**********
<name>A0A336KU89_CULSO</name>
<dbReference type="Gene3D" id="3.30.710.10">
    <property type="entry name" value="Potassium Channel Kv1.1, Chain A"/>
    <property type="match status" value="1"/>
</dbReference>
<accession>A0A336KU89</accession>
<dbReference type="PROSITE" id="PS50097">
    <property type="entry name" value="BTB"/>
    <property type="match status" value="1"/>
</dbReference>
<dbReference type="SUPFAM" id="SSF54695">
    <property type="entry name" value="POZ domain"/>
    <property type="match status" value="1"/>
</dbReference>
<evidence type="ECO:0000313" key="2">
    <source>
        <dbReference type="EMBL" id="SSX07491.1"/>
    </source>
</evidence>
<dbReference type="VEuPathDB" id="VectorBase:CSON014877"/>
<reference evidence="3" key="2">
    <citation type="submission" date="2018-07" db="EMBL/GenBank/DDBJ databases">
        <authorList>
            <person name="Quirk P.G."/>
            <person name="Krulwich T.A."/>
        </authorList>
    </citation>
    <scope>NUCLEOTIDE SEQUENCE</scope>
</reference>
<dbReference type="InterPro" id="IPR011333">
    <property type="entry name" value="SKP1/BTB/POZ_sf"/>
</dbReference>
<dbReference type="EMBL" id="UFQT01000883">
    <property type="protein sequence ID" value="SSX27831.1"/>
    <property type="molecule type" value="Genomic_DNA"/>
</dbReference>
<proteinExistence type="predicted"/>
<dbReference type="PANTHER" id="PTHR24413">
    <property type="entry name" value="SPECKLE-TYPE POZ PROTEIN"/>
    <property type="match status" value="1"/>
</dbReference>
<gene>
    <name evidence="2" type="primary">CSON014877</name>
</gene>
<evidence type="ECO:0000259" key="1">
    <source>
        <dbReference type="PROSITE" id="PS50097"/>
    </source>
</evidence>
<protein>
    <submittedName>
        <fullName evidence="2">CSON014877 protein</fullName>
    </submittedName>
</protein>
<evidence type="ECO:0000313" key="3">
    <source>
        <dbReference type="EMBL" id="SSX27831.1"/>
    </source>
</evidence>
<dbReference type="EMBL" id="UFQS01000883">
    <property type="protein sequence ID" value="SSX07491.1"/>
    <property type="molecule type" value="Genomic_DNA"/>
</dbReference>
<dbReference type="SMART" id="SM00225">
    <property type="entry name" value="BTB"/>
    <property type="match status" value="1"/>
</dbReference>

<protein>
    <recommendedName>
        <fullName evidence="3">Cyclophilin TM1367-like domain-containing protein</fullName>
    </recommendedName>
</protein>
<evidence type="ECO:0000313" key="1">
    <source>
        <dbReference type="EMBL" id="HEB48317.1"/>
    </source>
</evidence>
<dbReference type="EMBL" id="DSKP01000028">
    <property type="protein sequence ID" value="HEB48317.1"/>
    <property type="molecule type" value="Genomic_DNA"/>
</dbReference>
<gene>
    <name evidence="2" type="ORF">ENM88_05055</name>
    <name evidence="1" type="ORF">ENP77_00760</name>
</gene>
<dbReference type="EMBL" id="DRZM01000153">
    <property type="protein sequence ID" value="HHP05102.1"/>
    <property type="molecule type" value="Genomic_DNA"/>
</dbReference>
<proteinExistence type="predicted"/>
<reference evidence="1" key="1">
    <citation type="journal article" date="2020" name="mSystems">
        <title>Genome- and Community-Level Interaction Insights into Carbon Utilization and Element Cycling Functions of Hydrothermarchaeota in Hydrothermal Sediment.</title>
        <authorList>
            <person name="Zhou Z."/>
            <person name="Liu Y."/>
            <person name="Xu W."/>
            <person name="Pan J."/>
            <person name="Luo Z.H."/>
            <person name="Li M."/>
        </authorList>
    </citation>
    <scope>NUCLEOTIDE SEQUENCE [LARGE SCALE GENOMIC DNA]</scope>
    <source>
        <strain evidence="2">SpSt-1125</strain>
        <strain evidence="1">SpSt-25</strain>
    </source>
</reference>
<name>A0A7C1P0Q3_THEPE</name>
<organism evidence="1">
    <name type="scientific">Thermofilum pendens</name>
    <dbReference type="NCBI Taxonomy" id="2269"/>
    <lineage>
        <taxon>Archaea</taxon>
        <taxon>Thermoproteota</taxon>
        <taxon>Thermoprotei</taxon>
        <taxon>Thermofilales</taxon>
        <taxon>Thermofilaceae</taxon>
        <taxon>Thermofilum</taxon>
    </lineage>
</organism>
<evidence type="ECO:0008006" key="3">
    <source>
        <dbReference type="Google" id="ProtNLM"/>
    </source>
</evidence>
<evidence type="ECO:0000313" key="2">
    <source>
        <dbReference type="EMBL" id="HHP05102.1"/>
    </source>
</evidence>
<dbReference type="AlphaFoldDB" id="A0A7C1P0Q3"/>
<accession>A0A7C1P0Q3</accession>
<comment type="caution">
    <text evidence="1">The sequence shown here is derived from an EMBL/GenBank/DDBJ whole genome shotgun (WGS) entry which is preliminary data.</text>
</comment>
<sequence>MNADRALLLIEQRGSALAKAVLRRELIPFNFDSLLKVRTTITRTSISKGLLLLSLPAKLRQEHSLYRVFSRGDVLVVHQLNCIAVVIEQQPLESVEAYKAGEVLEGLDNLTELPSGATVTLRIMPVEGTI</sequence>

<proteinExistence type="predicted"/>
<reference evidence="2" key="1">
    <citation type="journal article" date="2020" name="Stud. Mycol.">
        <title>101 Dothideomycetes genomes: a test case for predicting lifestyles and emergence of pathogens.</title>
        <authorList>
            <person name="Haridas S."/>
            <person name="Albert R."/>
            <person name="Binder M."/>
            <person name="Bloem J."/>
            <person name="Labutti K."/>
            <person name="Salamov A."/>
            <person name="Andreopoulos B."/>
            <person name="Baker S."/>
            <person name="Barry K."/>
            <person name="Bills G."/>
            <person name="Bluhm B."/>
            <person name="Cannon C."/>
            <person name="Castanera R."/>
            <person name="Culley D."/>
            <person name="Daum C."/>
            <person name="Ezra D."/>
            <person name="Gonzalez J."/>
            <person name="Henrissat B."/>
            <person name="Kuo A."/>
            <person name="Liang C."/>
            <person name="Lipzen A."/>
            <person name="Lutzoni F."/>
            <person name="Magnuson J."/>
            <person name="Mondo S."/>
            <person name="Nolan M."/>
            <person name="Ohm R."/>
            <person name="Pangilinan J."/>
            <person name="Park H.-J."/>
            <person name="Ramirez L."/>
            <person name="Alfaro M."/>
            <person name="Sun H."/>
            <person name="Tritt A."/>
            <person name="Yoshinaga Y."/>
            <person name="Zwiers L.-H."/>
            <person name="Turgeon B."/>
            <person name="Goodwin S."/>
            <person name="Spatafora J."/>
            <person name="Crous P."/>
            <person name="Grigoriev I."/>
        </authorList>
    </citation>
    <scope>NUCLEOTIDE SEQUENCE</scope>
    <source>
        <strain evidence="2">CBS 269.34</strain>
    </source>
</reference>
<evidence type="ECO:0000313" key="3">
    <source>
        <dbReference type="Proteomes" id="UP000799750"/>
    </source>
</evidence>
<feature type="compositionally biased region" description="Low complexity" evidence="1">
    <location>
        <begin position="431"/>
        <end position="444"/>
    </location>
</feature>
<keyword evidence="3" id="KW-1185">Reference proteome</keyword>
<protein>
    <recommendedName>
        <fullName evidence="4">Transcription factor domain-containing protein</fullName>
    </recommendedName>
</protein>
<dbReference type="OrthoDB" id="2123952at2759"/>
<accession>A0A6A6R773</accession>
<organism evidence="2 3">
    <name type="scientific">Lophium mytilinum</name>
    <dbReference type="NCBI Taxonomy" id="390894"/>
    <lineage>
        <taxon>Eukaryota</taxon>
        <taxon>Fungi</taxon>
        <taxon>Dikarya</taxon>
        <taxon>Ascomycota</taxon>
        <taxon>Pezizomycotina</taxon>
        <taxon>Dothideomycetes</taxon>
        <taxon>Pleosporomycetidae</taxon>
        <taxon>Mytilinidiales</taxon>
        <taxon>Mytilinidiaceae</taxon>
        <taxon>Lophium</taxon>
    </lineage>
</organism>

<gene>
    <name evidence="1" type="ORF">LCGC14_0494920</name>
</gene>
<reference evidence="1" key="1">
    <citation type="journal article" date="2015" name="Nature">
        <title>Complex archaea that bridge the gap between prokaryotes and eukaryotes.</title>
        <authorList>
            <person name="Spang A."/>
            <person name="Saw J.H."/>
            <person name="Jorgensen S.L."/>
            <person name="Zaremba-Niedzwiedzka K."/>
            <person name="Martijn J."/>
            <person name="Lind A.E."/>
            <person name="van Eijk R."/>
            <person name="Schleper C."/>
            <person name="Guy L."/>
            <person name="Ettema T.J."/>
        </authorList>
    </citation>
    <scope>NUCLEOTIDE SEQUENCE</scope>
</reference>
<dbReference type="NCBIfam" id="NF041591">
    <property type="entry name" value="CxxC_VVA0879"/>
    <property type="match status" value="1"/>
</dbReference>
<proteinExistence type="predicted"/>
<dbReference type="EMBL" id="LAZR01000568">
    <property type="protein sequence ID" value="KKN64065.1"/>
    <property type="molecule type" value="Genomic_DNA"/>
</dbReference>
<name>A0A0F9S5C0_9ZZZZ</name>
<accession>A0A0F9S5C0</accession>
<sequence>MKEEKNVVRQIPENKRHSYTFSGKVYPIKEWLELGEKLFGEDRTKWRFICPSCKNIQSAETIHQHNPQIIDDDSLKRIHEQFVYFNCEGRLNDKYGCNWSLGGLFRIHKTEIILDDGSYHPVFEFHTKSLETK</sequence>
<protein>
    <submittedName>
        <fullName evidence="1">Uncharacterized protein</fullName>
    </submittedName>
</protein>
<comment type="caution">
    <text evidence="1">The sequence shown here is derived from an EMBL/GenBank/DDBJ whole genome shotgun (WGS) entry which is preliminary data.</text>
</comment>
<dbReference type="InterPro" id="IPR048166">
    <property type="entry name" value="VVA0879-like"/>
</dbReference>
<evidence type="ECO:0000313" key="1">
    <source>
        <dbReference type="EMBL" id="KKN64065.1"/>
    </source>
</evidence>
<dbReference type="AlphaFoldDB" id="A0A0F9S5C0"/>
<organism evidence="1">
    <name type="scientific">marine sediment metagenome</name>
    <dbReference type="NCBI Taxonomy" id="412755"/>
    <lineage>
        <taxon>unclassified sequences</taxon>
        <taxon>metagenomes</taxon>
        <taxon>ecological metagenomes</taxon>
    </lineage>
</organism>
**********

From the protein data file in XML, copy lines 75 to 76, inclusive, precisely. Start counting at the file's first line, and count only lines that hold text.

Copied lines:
        <dbReference type="EMBL" id="HEB48317.1"/>
    </source>